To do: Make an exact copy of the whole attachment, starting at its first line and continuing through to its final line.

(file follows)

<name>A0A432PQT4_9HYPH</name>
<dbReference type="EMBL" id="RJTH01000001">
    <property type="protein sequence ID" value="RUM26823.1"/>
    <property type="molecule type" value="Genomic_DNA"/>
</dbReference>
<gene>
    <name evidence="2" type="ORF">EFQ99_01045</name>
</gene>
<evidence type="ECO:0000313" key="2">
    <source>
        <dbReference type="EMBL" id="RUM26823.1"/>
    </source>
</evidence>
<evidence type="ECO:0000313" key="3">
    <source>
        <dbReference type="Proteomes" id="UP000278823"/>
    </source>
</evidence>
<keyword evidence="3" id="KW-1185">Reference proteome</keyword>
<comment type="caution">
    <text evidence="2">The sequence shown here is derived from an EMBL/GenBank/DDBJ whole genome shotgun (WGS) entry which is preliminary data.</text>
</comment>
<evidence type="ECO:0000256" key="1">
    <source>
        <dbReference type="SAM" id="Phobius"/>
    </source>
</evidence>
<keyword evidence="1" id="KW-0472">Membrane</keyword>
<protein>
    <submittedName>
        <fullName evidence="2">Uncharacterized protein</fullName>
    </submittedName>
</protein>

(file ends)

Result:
<name>A0A432PQT4_9HYPH</name>
<dbReference type="EMBL" id="RJTH01000001">
    <property type="protein sequence ID" value="RUM26823.1"/>
    <property type="molecule type" value="Genomic_DNA"/>
</dbReference>
<gene>
    <name evidence="2" type="ORF">EFQ99_01045</name>
</gene>
<evidence type="ECO:0000313" key="2">
    <source>
        <dbReference type="EMBL" id="RUM26823.1"/>
    </source>
</evidence>
<evidence type="ECO:0000313" key="3">
    <source>
        <dbReference type="Proteomes" id="UP000278823"/>
    </source>
</evidence>
<keyword evidence="3" id="KW-1185">Reference proteome</keyword>
<comment type="caution">
    <text evidence="2">The sequence shown here is derived from an EMBL/GenBank/DDBJ whole genome shotgun (WGS) entry which is preliminary data.</text>
</comment>
<evidence type="ECO:0000256" key="1">
    <source>
        <dbReference type="SAM" id="Phobius"/>
    </source>
</evidence>
<keyword evidence="1" id="KW-0472">Membrane</keyword>
<protein>
    <submittedName>
        <fullName evidence="2">Uncharacterized protein</fullName>
    </submittedName>
</protein>